QUININE - (130-95-0)

introduction

prénom: quinine; (R)-(6-methoxyquinolin-4-yl)((2S,4S,8R)- 8-vinylquinuclidin-2-yl)methanol
* IUPAC
Numero CAS: 130-95-0
Formule chimique: C20H24N2O2
Masse molaire: 324.41676 g
Pourcentage de masse: C 74.044 %; H 7.4566 %; N 8.6350 %; O 9.8634 % 
isomères:  quinidine

Classification

Usages / Fonction

• "When the quinine molecules in tonic water are exposed to ultraviolet radiation, they absorb high-energy photons and fluoresce, emitting lower-energy photons in the visible region of the spectrum." 1

• "Flavor in carbonated beverages. Antimalarial; muscle relaxant (skeletal). Antiprotozoal for fish." 2

• "Quinine occurs naturally in the bark of the Cinchona tree. Until World War II it served as the chief combatant of malaria. Japanese occupation of the East Indies, however, cut off this major are of production, and a synthetic substitute was urgently needed. Atebrin, first announced in 1930 but little used until the war, was found to be effective. It was adopted by the U.S. forces with very satisfactory results. The complete synthesis of quinine was accomplished in 1944, but this chemical feat had no essential import on wartime malarial therapy." 3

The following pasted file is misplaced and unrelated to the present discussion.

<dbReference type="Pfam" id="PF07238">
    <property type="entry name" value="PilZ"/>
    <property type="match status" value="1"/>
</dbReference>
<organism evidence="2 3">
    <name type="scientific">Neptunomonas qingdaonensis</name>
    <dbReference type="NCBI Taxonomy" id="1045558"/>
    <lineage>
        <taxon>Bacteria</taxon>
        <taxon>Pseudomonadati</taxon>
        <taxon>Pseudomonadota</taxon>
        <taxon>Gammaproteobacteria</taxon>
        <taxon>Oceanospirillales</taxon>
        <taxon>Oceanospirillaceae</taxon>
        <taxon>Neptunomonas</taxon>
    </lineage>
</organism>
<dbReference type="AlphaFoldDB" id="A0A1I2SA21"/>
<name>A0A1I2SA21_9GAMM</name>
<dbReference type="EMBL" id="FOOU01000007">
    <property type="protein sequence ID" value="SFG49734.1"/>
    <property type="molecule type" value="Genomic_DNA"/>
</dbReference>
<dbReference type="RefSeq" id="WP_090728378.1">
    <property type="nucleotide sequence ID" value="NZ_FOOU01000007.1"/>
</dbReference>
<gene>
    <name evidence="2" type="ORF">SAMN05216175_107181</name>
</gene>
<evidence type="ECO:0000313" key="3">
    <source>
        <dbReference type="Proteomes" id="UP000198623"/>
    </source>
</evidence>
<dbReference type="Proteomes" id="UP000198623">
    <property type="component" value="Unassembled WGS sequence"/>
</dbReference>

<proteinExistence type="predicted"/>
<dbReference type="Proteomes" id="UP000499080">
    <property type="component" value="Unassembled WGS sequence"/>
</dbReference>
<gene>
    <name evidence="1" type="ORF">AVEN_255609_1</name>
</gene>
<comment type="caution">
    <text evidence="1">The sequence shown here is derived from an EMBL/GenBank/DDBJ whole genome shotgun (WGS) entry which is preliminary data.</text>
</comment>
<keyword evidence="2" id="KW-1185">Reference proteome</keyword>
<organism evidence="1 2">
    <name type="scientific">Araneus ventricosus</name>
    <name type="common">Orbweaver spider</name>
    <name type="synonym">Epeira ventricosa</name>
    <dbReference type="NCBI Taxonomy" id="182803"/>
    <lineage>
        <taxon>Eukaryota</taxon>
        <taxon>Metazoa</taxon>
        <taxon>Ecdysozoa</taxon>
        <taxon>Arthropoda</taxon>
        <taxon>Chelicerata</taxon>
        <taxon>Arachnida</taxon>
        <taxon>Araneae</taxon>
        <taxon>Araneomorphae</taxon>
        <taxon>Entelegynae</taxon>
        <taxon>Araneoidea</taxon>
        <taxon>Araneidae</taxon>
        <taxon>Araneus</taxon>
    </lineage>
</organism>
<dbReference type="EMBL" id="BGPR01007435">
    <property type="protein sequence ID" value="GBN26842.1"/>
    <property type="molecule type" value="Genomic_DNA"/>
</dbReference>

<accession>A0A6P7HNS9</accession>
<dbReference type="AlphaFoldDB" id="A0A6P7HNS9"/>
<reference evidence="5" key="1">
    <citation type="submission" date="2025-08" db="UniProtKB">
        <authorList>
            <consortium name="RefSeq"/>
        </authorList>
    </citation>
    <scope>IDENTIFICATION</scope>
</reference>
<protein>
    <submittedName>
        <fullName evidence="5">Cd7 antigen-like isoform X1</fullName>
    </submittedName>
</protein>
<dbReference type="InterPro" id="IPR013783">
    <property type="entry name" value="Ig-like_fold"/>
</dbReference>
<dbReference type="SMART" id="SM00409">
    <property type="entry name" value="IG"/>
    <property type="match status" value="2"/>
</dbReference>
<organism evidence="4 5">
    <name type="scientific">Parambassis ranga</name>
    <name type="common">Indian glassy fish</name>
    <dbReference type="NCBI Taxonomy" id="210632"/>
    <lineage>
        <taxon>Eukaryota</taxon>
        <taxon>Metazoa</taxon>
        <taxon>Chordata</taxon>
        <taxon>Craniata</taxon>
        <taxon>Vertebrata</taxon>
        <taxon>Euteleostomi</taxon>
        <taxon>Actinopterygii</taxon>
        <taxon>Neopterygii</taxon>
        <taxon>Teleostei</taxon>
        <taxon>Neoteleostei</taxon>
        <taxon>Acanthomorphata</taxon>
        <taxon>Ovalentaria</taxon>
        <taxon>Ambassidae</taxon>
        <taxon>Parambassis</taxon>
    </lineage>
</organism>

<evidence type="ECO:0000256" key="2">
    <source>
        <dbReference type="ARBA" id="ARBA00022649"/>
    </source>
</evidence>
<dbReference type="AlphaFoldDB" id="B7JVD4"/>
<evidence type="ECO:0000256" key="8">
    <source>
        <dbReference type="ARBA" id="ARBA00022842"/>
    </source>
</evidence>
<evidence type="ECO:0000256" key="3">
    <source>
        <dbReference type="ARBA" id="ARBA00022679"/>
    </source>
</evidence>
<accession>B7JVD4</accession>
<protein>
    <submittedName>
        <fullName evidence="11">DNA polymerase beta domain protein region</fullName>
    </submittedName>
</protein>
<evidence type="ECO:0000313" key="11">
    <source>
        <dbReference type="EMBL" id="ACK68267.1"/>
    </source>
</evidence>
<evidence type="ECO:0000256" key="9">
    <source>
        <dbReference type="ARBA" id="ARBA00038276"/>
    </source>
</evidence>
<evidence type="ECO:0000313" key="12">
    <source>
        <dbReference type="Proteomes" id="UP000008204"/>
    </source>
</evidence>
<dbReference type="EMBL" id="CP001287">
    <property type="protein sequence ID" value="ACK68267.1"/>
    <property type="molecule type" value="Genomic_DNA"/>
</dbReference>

Bonding

Obligations doubles: 6
Obligations Triple: 0
Obligations Sigma: 51
Obligations Pi: 6
Total: 57
carboxyl Groupes: 0
Les groupes hydroxylés: 1
Hybridation: aromatic carbons are sp2; heterocyclic carbons are sp3; carbon attached to the hydroxyl group is sp3; methyl carbon (off the quinolone) is sp3; double bonded carbons (off the piperidine) are sp2; pyridine nitrogen is sp2; piperidine nitrogen is sp3; oxygens are sp3

Thermochimie

ΔHf° (s): -37.1 kcal/mol 4 = -155.23 kJ/mol

Pour plus d'informations

Wikipédia
Journaux:
Ronald Fayer, J. Parasitol. 57, 901-905 (1971)
A. O. Seeler, O. Graessle and W. H. Ott, J. Infect. Dis. 79, 156-158 (1946)
Malcolm Man-Son-Hing and George Wells, BMJ 310, 13-17 (1995)
James W. Moulder, J. Infect. Dis. 83, 262-270 (1948)

Sources

(1) - Gillespie, Ronald J., Eaton, Donald R., Humphreys, David A., and Robinson, Edward A. Atoms, Molecules, and Reactions; Prentice-Hall: Englewood Cliffs, NJ, 1994; p 592.
(2) - The Merck Index: An Encyclopedia of Chemicals, Drugs, and Biologicals, 13th ed.; Budavari, S.; O'Neil, M.J.; Smith, A.; Heckelman, P. E.; Kinneary, J. F., Eds.; Merck & Co.: Whitehouse Station, NJ, 2001; entry 8151.
(3) - Estok, George K. Organic Chemistry: A Short Text; W.B. Saunders: Philadelphia, 1959; p 242.
(4) - Dean, John A. Lange's Handbook of Chemistry, 12th ed.; McGraw-Hill Book Company: New York, NY, 1979; p 9:89.
(5) - Dean, John A. Lange's Handbook of Chemistry, 12th ed.; McGraw-Hill Book Company: New York, NY, 1979; p 9:89.
(6) - Dean, John A. Lange's Handbook of Chemistry, 12th ed.; McGraw-Hill Book Company: New York, NY, 1979; p 9:89.